This technical article highlights the key information that you should know about Microsoft Small Business Server 2000 in order to successfully install, manage, and use it. This information was collected from technology consultants, customers, and Microsoft product support. Where appropriate, this white

paper directs you to additional sources of information.

This white paper was written approximately one year after Microsoft Small Business Server 2000 was released to customers. During this time, Microsoft collected the following types of feedback from technology consultants and users:

Information they wish they’d had before installing Small Business Server 2000.

Deployment and maintenance issues.

General product experience.

In addition, support calls received during this time were analyzed to determine the key issues that customers were experiencing.

This white paper is based on this feedback and provides information about the top 10 issues you are most likely to encounter. The topics are arranged in the order in which you will typically encounter them.

1. Understanding the license

Before installing Microsoft Small Business Server, you should be aware of the following licensing requirements and product limitations:

The Small Business Server computer must be the first domain controller installed on the local area network (LAN) because it must be installed as the root domain controller of the Microsoft Active Directory. If you have an existing Microsoft Windows 2000 Server domain controller, you can upgrade it to Small Business Server provided it meets this requirement.

Active Directory trust relationships are disabled.

You can have only one Small Business Server computer in the domain, but you can add member servers or replica domain controllers to the domain. For more information about adding servers to the domain, see the following section, “Adding Servers.”

All of the Small Business Server server applications must be installed on the Small Business Server computer.

Client access licenses (CALs) are enforced, and a maximum of 50 client computers can be connected to the Small Business Server 2000 network. For more information about client licensing, see “Client Access Licenses” later in this paper.

Should your business outgrow these limitations, Microsoft provides a growth path for Small Business Server.

Adding servers

The only limitation on adding servers to your Small Business Server 2000 network is that you cannot have more than one computer running Small Business Server. Adding servers dedicated to specific functions is a common practice. Some typical functions for additional servers are:

File and print sharing

Terminal Services for application sharing

Line-of-business applications

Replication (for example, Active Directory® and distributed file system)

For more information about adding servers to your network and configuring these server functions, see the white paper entitled “Adding a Server to Your Small Business Server 2000 Network.”

Using client access licenses

A client access license (CAL) is required for each client computer that accesses Small Business Server 2000. Although there is no limit to the number of user accounts that can be created, the maximum number of client computers that can be connected to the Small Business Server 2000 network is 50. For example, you can have 70 user accounts that share 40 client computers on the network. In this example, you would need 40 CALs.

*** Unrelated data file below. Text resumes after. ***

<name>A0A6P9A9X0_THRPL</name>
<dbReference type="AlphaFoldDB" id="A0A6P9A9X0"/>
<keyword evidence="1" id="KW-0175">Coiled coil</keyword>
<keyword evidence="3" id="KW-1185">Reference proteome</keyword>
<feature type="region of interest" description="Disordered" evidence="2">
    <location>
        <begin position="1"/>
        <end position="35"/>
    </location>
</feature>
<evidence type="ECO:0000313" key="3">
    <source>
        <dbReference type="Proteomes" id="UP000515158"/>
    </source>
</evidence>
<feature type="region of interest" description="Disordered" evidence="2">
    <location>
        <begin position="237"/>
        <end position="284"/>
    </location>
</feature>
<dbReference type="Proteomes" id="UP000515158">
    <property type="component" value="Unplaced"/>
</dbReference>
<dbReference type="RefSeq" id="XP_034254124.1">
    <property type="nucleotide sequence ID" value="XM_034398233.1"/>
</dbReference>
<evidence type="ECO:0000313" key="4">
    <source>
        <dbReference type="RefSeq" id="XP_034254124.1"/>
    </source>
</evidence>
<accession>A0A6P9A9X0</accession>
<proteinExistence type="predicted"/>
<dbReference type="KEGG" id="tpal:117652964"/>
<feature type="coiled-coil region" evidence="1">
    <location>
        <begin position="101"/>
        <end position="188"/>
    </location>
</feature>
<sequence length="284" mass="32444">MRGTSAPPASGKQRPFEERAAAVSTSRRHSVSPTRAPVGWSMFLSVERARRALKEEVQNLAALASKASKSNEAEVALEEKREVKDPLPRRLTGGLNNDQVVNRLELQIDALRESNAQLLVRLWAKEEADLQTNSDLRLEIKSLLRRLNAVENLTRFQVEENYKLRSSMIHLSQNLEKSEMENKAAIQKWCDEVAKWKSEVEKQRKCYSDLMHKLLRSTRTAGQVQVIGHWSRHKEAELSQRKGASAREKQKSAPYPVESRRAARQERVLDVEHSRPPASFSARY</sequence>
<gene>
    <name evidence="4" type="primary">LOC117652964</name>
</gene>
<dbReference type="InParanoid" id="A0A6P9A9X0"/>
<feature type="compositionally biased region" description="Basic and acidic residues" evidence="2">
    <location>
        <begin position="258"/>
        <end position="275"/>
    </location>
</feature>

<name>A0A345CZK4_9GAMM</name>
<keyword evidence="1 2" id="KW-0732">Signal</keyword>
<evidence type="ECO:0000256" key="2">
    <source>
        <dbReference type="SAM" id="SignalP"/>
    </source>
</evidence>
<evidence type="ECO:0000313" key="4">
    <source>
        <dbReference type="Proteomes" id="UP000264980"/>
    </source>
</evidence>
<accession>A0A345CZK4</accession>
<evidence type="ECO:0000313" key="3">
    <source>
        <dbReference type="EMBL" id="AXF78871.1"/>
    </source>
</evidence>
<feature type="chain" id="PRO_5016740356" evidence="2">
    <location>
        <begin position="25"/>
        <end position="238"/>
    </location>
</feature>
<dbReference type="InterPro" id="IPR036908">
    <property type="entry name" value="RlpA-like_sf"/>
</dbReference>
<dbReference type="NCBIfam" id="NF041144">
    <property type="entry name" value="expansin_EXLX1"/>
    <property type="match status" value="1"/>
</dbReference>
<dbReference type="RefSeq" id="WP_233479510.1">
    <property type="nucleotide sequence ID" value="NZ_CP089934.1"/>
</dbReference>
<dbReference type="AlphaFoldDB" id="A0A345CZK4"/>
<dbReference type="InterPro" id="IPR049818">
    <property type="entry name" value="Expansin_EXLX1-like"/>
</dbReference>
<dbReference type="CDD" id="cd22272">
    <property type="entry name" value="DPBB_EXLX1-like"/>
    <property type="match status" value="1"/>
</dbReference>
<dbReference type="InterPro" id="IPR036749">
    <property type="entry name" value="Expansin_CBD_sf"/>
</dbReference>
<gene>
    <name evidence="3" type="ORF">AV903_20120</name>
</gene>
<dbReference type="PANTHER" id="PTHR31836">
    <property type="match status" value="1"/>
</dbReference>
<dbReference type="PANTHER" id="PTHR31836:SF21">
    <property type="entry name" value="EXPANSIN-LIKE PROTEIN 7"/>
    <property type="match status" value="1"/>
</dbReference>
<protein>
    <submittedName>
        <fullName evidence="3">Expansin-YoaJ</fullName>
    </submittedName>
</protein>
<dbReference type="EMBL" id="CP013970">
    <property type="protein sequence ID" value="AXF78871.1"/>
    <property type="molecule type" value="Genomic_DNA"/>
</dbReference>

Small Business Server 2000 includes 5 CALs. Additional CALs are available in Client Add Packs. These packs are available in increments of five or twenty and can be combined to allow you to connect a maximum of 50 client computers. Client Add Packs are unique to Small Business Server and cannot be used with any other Microsoft server applications–for example, Microsoft Exchange 2000 running on a server other than the Small Business Server computer.

Each CAL also authorizes you to access the services and functionality of any computers running Microsoft Windows 2000 Server in the same domain as the Small Business Server computer. You do not have to purchase additional CALs for these servers; however, you must ensure that each additional server is in Per Seat mode and that the number of client access licenses specified is equal to the total number of Small Business Server CALs. You can set the number of Windows Server 2000 licenses to the number of Small Business Server CALs. Select the per-seat licensing mode while installing the member server, and set the number of licenses to be equal to the number of Small Business Server CALs you purchased, plus the five that were included with Small Business Server.

2. Determining your deployment scenario

Planning is perhaps the most important factor in the successful deployment of your Small Business Server 2000 network. It is important to evaluate your current environment and determine the best way to deploy Small Business Server. For more information about deploying Small Business Server and for additional installation scenarios, see the white paper entitled “Small Business Server 2000 Deployment Scenarios.””

Determining server installation options

When planning to deploy Small Business Server, first determine what type of installation to perform. In the following list, select the statement that best suits your scenario, and then read the discussion that follows.

This is my first server.

I have a previous version of Small Business Server.

I already have a server and I want Small Business Server.

This Is My First Server

In this scenario, you are either upgrading from a peer-to-peer network or installing a network for the first time. In either case, you perform a new installation of Small Business Server.

I Have a Previous Version of Small Business Server

In this scenario, you have a previous version of Small Business Server installed and you want to upgrade to Small Business Server 2000. There are two ways to upgrade:

Upgrade the current Small Business Server computer.

Migrate the current installation to a new server.